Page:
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oddball racing
11-08-2009, 01:49 PM
http://i332.photobucket.com/albums/m323/lightningale/Copyof100_0026.jpg[/IMG]

I couldn't find the old "shop screw-ups" thread but had to share.:eek:

Mill sat on maple moving dolly for who knows how long, over a year I know that. Jacked it up off the dolly set it down on some 4X6 PT blocks and went up stairs for dinner. about twenty minutes later the whole house rumbled with a REALLY BIG............THuNK!

One of the 4X6s split across the grain and made the machine list a "tad' too much.

lynnl
11-08-2009, 03:22 PM
Well ..., I guess that's an appropriate title for this thread.
But not exactly what I expected. :)

At least no one was hurt.

gnm109
11-08-2009, 03:32 PM
Holy cow! And that's only a regular-sized. If that was my Webb, there would be a hole in the floor. It's 3,500 pounds.

I'm glad you weren't anywhere near it when that happened. It's a lesson to all of us when moving such heavy machines.

Ha. When I saw the title of the thread, I thought somone had come up with a cool new modification for a Bridgeport that I could spend some more money on.

:)

TGTool
11-08-2009, 03:49 PM
Oddball,

I'm glad you're okay, but there's a tear running down my cheek for machine parts underneath.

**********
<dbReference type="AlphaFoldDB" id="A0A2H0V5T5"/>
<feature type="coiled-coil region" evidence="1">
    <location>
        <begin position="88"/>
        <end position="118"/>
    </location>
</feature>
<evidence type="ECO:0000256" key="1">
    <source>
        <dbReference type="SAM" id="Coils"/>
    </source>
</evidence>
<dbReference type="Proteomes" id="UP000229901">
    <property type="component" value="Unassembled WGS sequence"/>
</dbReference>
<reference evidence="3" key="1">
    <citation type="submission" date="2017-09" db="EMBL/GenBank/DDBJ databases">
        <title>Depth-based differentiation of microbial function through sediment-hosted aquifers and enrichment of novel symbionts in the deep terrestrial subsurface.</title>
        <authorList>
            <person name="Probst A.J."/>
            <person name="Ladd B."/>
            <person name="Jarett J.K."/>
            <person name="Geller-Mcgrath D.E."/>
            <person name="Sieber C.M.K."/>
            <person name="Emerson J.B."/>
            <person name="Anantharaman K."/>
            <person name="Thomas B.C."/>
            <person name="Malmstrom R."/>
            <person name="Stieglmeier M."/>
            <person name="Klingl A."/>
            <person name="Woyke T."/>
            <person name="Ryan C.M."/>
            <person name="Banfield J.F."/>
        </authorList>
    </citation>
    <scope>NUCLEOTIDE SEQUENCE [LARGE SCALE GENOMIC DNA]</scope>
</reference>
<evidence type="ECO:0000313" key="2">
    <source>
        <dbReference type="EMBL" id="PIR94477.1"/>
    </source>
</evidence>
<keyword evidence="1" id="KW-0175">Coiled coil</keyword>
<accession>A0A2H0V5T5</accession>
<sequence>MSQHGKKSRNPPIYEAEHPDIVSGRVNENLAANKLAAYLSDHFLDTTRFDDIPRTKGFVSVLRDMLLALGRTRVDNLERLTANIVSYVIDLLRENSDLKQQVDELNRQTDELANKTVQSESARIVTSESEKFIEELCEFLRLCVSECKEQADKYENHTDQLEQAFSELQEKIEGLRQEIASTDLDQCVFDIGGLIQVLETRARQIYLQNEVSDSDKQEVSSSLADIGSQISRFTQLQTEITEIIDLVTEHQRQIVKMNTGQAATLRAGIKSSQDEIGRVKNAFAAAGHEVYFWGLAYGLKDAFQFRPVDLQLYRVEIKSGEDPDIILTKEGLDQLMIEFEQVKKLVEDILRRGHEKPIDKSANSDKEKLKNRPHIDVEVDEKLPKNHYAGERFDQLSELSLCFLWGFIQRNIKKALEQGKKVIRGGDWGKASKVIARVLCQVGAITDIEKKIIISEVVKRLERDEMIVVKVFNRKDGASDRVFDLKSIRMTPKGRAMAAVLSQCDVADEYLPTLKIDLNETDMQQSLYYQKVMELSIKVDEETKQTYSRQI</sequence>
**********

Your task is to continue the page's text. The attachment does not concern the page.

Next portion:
dockrat
11-08-2009, 04:27 PM
OUCH!!:eek:

wierdscience
11-08-2009, 04:31 PM
Well two things-

#1 It's a perfect example of the difference between a furniture dolly and a machinery dolly.

#2 Now is a great time to add a coolant sump in the bottom.

quadrod
11-08-2009, 04:46 PM
Oh man that sucks. I hate to ask but was the table already slid over or did it get a rapid adjust over in the fall?

motorcyclemac
11-08-2009, 04:47 PM
Well...

I always wondered what the casting looked like under a BP mill. Now I know...thanks!

It looks as if it stripped the threads out of the table nut. Did it shove that table to the left when it fell?

Oooof...the damage... It is fixable...but...it is just money.

This is one reason I never trust wood. When it comes to supports for anything...over build..and use too much material... Think steel.

Glad you weren't standing near by when it fell...you may have been killed.

Cheers
Mac.

motorcyclemac
11-08-2009, 05:20 PM
Hey...

I keep looking at this picture... Letting it all soak in.

What the heck is that up on top of the shelving ...that looks like a fire?

Is there some sort of open flame heater running up there ?!?!

Cheers
Mac.

Mcgyver
11-08-2009, 05:36 PM
wow, glad no one was hurt. what is PT; what was it sitting on that let go?....ah ball just dropped, pressure treated. there's the problem, softwood, good for nuthin PT :(

oddball racing
11-08-2009, 06:44 PM
MCM: You just made me take a trip downstairs to see what was "on fire" in the pic. I had never noticed it before. Turns out it is a reflection of the light of the wood-shop half of the shop's pinkish-orange insulation.

As to the damage, yes we did have a "rapid traverse of the table" to the left.

Over a year before, I had brought it to the basement down the bulk-head stairs. In the process I had removed the table and the head "just in case" so it didn't get bumped by anything. After putting the table back on I decided to retrofit a single phase motor to the BP housing rather than buy a VFD.
So the head was spared any damage by not being on the machine.

As to the table, the hand crank broke it's handle and bent it's ball end.